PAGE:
When it comes to approaching a prospective client, are you more like the sales dynamo Zig Ziglar or the Greek mythological figure King Sisyphus?
Zig Ziglar, you probably know, was famous for his successful sales and motivational techniques. King Sisyphus was punished for his arrogance and forced to repeatedly push a huge boulder up a hill, only to have it come rolling back down to the bottom.
As a 1099 contractor, your success is not defined by your talent but by your ability to sell prospective clients on the need for your talent. Ziglar said prospective clients have five basic objections: No need, no money, no hurry, no desire or no trust. If you have a polished response ready for these objections, you will make the sale.
Contractors using the Sisyphus approach blindly cold call potential clients and employ the same script each time. When confronted with the inevitable “no,” the metaphorical boulder comes rolling back down crushing the contractor’s spirit and self worth.
So, whom should you be like? Actually neither.
When a prospect says No
Rarely will a prospective client answer “Yes” on your first query. The temptation, when that non-Yes arises, may be to fall back on a predetermined response and continue to try to sell your product or service. Instead, stop the selling and take the time to talk to the prospective client about his or her needs.
Rick Stromoski, an award-winning cartoonist and humorous illustrator, says that No rarely means Never. “In my industry, art directors change on a regular basis,” says Stromoski. “Often, a market that may be inaccessible one day becomes accessible the next because of a change of art director. The key is paying attention to the changes in your target markets.”
In his article Frank Underwood’s Sales Tips: How to Turn “No” into “Yes”, Jeff Charles recommends doing homework on the company you’re pitching. Charles suggests setting up a Google alert using industry keywords and subscribing to the target company’s newsletter. If you receive a No, still stay in touch with the company. Congratulate them on an award they won. Follow them on social media. Email them a link to an interesting article in their industry.
Stromoski agrees. “The key is to research what their needs are,” he says. “What sort of services are they buying? Try to look ahead.” These are all effective ways to nurture a relationship with a prospective client.
Understanding every No is different
Knowing how to decipher the different types of Nos companies will offer and how to best respond to them is a valuable skill for every independent contractor.
“My approach has always been one of keeping rejection amiable,” says Stromoski. “Never take it personally. There are a multitude of reasons why a particular market may not wish to use you at any given time. The buyer may have just used someone with similar talents to yours, they may be looking for someone with a different style right now, sometimes it can be as simple as the Art Director just had something bad personally happen to them and you’re catching them on a bad day.”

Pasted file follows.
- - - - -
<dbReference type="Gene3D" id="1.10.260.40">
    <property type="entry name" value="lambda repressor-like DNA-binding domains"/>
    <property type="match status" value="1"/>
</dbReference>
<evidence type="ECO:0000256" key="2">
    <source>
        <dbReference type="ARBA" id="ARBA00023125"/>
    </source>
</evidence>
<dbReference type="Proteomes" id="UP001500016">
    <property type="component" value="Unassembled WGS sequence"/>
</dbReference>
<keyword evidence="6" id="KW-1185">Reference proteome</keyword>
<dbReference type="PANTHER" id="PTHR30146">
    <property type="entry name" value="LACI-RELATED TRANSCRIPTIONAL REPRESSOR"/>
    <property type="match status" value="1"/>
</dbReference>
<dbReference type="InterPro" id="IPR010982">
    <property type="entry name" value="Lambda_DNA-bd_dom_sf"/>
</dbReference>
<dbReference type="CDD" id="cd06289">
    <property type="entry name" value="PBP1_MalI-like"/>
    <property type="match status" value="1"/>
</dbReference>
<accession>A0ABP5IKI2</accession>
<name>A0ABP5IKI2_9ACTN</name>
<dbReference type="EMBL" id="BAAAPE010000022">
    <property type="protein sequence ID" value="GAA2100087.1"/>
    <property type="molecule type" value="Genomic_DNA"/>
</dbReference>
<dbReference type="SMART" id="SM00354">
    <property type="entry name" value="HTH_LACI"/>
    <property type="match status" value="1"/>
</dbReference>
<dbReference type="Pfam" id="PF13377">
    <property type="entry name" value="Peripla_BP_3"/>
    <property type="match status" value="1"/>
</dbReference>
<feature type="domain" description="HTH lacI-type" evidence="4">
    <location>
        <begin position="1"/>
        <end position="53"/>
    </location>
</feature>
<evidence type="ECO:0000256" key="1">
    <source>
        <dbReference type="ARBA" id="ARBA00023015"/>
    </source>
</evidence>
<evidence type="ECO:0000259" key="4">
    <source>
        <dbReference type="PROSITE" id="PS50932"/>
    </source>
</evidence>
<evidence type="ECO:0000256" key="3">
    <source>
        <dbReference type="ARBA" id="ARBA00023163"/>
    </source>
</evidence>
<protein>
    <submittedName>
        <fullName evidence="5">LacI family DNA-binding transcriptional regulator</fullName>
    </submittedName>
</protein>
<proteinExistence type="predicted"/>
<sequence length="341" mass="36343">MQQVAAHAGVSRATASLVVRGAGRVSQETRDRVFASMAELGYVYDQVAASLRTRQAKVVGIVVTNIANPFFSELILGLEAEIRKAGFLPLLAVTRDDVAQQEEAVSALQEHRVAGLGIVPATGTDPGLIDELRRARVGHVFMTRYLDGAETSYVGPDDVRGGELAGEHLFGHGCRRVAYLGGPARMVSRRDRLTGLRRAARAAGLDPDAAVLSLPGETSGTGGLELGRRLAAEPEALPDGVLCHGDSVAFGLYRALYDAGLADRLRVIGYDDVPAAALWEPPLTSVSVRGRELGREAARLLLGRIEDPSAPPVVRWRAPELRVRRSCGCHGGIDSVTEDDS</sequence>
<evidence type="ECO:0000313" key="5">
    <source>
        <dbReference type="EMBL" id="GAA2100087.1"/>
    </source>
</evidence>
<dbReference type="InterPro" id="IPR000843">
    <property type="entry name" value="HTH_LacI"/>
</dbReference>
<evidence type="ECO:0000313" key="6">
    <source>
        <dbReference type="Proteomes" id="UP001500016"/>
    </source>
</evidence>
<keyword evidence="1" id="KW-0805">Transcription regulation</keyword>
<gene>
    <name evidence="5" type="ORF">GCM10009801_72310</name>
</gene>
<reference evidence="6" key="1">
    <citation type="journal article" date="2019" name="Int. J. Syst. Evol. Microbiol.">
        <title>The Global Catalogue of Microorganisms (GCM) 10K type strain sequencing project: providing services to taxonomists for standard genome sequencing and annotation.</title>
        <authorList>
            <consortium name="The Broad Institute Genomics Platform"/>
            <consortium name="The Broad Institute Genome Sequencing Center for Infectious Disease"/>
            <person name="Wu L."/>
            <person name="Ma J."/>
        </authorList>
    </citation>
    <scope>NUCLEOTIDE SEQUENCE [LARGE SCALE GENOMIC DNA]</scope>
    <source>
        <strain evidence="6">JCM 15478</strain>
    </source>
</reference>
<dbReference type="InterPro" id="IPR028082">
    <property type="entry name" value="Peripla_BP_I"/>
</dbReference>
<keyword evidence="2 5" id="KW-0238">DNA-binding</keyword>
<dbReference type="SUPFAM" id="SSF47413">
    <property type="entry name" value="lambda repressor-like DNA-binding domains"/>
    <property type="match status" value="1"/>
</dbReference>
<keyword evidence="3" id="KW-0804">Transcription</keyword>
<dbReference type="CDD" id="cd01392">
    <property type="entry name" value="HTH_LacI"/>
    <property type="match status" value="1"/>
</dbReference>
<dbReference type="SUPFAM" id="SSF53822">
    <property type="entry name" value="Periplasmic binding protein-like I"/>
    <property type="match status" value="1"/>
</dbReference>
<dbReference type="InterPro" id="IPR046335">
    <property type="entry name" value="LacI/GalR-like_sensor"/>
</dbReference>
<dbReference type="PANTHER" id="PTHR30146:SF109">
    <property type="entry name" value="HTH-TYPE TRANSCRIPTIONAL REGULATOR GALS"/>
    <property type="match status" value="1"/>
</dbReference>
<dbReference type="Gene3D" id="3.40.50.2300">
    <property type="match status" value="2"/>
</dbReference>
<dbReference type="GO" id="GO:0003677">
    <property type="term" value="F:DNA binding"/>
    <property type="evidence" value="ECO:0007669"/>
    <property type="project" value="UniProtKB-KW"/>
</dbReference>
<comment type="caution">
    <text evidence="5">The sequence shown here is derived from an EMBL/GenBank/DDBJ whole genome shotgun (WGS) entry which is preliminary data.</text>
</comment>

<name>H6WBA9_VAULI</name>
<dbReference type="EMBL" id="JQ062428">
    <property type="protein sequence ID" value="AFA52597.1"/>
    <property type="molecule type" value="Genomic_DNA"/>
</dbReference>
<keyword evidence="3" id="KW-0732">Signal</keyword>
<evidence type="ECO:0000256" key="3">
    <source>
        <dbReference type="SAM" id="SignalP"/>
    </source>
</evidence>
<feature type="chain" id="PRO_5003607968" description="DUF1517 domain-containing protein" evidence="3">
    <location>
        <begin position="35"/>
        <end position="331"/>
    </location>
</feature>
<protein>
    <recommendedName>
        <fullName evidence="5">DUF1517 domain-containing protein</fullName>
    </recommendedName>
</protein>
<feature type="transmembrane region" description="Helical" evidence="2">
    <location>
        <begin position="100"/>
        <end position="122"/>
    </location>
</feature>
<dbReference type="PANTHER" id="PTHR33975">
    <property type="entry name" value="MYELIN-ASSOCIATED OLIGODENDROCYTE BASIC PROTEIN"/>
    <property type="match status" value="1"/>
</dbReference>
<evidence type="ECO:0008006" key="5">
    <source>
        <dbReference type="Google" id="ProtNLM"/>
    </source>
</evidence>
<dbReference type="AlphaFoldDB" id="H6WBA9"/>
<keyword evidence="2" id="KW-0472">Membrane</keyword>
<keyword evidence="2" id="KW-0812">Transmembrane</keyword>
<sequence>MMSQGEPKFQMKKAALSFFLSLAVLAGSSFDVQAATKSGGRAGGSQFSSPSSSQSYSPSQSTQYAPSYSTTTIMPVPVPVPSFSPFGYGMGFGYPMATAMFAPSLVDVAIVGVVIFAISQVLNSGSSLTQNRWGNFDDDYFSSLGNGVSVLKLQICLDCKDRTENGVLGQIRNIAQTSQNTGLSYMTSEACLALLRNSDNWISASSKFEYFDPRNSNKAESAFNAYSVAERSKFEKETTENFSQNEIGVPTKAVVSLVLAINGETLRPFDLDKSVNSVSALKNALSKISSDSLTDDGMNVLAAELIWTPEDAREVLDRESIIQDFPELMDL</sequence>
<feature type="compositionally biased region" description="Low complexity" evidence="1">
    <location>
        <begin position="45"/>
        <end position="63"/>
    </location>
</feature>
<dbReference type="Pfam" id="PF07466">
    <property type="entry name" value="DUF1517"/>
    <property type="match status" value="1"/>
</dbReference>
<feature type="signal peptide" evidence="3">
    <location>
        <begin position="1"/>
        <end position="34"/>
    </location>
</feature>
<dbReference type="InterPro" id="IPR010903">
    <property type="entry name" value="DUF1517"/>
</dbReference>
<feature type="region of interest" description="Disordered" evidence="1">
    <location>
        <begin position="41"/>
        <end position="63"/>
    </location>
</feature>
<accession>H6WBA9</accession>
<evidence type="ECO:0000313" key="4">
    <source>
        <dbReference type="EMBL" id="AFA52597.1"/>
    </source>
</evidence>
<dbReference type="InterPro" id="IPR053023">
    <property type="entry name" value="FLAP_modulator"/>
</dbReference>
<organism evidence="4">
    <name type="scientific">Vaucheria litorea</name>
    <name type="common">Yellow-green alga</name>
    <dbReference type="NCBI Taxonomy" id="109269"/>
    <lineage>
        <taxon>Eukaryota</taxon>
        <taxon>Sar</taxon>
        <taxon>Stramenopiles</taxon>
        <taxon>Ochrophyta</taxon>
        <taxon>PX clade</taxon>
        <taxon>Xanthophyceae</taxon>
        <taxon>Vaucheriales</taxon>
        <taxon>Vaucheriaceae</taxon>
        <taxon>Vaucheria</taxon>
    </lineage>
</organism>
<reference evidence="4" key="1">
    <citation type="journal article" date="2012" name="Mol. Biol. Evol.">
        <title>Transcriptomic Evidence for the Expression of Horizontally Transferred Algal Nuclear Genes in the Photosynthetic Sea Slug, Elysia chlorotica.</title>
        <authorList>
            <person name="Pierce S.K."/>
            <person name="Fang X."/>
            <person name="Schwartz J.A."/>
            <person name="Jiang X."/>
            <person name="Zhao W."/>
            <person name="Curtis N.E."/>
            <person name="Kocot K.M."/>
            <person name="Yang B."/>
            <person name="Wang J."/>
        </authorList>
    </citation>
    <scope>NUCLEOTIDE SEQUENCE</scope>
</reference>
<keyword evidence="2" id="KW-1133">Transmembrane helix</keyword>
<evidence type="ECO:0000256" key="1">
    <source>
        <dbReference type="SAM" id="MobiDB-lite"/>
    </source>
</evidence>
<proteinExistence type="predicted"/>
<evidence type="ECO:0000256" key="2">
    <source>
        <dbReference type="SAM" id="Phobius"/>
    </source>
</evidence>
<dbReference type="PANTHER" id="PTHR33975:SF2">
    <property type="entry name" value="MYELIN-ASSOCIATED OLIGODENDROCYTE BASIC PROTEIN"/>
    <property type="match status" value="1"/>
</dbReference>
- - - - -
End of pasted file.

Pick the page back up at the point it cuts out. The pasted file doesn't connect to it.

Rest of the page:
In his great article 10 Ways to Convert More Customers using Psychology, Gregory Ciotti encourages sellers to offer a small action as a good start when confronted with a No response. Often people more amenable to making a move with a minimum order, he says. Rather than something costing $1,000 a year, for example, the same service for $84 a month sounds a lot more manageable to prospective clients.
When does No actually mean Never?
“Never try to convince a market that has rejected you they have made a grave mistake,” says Stromoski. “It’s argumentative and annoying. Never get personal because your reputation will suffer.”
“Word gets around in every industry,” he adds, “and you are your best ambassador. Always be gracious and professional. Taking things personally or being confrontational will permanently shut the door. Accept the rejection as real, but again remember it can be for a variety of reasons and adapt to it.”
If you are receiving a steady stream of Nos, Jeff Charles suggests you evaluate your own presentation. Ask yourself: what have clients objected to? Be proactive and adjust your pitch to address the concerns. It’s important to note how your product or service will help the prospective client solve their problems, Charles says. The cost of your service should seem small in comparison to the benefit they will receive.
Not all Nos are created equal
For your 1099 contractor career to thrive, you must learn how to interpret and respond to each no you receive. By blending solid research of your target markets and employing research-based techniques, you can forgo Ziglar’s aggressive objection and Sisyphus’ cycle of failure and establish a pipeline of clients to keep you busy, financially stable and satisfied.
David Karch freelance writes copy for both online and offline clients ranging from websites and blog posts to newspapers and professional journals. In addition to freelance writing, David is an Orlando, FL-based Learning Specialist and works with students in K-12 on academics, standardized test prep and Executive Functions.